class SplittableRandom

Mon Jul 15 20:13:50 UTC 2013

Let's make it easier by providing a low-level constructor:

/** XXXX Testing */
public SplittableRandom(long seed, long gamma, Error XXXX) {
this.seed = seed;
this.gamma = gamma;
this.nextSplit = seed;
}

and provide some debugging:

private static int mix32(long z) {
+        boolean onebit = (Long.bitCount(z) == 1);
+        if (onebit) System.out.printf("mix32: z=%08x%n", z);
z ^= (z >>> 33);
z *= 0xc4ceb9fe1a85ec53L;
+        if (onebit) System.out.printf("mix32: ret=%08x%n", (int)(z >>>
32));
return (int)(z >>> 32);
}

and then we have sneaky test using weakest args: seed = 0, gamma = 16

public void testXXXX() {
SplittableRandom r = new SplittableRandom(0L, 16L, new
Error("XXXX"));
System.out.println();
for (int i = 0; i < 30; i++)
System.out.printf("%08x%n", r.nextInt());
}

And we get in the output:

[java] mix32: z=00000010
[java] mix32: ret=4ceb9fe1
[java] 4ceb9fe1
...
[java] mix32: z=00000100
[java] mix32: ret=ceb9fe1a
[java] ceb9fe1a
...

which is not "random enough" for my taste.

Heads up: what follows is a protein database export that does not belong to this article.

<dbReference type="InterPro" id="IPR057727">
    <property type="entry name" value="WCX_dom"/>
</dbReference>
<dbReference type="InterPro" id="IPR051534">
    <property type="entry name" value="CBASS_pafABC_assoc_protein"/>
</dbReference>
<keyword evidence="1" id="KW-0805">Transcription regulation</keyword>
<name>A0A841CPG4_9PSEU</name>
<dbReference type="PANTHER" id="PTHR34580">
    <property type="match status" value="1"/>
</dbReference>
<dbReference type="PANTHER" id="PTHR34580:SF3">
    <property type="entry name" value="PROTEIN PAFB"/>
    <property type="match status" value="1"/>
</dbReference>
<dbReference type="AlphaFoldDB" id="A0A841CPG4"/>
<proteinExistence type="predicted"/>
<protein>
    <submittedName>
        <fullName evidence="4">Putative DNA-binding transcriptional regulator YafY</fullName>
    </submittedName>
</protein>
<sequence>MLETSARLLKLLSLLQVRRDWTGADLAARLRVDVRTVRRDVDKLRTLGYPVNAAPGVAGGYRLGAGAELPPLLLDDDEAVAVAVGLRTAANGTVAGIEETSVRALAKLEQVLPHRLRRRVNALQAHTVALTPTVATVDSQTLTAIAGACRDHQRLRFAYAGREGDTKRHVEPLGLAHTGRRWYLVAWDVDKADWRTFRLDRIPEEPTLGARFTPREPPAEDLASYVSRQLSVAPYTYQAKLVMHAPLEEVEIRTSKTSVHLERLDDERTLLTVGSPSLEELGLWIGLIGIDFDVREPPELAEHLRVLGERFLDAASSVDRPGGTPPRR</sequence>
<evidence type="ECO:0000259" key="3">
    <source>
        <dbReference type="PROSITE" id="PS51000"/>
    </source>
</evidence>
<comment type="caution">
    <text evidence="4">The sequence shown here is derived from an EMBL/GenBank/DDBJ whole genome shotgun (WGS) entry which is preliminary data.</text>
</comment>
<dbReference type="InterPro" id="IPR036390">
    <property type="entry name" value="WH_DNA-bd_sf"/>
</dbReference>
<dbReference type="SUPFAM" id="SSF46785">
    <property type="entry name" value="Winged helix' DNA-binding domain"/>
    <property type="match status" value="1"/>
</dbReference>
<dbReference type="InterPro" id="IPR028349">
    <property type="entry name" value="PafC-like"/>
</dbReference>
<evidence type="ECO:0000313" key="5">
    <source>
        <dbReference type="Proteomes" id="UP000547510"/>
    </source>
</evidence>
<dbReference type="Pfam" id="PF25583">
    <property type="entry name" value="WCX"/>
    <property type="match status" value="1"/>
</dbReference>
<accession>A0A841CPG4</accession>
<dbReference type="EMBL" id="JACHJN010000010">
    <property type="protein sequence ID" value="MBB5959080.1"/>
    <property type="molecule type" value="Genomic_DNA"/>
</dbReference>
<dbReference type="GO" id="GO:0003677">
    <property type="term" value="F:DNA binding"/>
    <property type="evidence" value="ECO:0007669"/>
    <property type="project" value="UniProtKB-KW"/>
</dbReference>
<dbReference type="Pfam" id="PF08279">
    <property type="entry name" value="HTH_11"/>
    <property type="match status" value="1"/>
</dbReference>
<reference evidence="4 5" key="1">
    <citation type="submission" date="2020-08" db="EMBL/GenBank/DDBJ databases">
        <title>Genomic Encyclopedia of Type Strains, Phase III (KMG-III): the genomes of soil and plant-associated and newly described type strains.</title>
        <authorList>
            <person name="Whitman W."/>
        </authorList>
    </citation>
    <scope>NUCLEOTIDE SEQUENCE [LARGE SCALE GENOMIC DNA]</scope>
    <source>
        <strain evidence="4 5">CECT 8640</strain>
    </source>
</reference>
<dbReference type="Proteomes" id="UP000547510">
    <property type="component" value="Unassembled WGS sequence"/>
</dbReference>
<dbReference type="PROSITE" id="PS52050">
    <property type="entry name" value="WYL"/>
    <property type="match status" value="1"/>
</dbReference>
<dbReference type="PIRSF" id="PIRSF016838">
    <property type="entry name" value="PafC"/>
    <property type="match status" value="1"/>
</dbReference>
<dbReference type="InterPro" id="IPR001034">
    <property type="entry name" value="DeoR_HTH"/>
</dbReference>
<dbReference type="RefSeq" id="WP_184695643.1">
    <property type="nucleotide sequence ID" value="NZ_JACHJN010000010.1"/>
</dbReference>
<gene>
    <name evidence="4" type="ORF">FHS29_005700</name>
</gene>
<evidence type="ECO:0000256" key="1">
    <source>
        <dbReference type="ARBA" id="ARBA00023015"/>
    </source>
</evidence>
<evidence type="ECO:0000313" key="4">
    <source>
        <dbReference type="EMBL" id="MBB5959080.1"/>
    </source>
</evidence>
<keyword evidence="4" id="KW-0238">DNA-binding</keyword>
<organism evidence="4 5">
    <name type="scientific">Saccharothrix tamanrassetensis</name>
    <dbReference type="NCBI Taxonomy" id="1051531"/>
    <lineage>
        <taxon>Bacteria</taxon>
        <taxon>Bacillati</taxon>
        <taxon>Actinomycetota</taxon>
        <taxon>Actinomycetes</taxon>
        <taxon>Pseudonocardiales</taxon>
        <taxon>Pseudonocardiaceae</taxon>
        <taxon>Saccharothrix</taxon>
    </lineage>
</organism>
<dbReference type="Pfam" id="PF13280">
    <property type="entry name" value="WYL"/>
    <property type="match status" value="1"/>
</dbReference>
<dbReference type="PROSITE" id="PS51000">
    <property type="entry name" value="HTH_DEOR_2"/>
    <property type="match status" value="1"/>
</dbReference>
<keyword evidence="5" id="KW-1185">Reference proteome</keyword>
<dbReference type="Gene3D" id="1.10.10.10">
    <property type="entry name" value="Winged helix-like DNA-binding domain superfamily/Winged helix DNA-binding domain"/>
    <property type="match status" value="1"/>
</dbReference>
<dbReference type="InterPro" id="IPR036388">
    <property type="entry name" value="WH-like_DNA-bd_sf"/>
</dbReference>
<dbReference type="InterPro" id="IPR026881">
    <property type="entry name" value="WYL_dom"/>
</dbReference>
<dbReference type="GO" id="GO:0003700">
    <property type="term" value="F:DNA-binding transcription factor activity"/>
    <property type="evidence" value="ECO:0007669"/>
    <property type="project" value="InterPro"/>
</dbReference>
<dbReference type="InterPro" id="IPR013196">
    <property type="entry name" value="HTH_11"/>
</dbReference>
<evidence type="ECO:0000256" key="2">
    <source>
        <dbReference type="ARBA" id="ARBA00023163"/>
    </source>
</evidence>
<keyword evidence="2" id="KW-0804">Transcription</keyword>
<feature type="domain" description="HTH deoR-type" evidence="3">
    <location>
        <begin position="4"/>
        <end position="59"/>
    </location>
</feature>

It would be nice if we could use mixing to twiddle the seed in addition to
mixing the return value (instead of throwing away the mixing effort), but
then it is hard to see how to guarantee 2^64 period.

mix32 looks too simple to me to do "enough mixing".  I'm surprised running
nextInt through DieHarder would pass - it's close to linear congruential.

On Mon, Jul 15, 2013 at 9:59 AM, Martin Buchholz <martinrb at google.com>wrote:

> If we make the wraparound point for seeds Long.MIN_VALUE instead of 0L,
> then we can optimize addGammaModGeorge.  Any reason the following won't
> work?
>
> --- src/main/java/util/SplittableRandom.java 14 Jul 2013 08:06:49 -0000
> 1.10
> +++ src/main/java/util/SplittableRandom.java 15 Jul 2013 16:25:42 -0000
> @@ -222,10 +222,10 @@
>       */
>      private static long addGammaModGeorge(long s, long g) {
>          long p = s + g;
> -        if (Long.compareUnsigned(p, g) >= 0)
> +        if (p > s)
>              return p;
> -        long q = p - 13L;
> -        return (Long.compareUnsigned(p, 13L) >= 0) ? q : (q + g);
> +        p -= 13L;
> +        return (p < s) ? p : p + g;
>      }
>
>      /**
>
> Also, if gamma is much less than 2^64 (say 2^56; that number of gammas
> "should be enough for anybody"), then the above will be a little more
> efficient since the wraparound code will be rare and well-predicted.  The
> bits that become available as a result can then be optionally donated to
> the seed space!
>
> Have we run DieHarder tests against adversarial gamma values, that provide
> as few bits as possible?  Most obviously, try gamma == 16.
>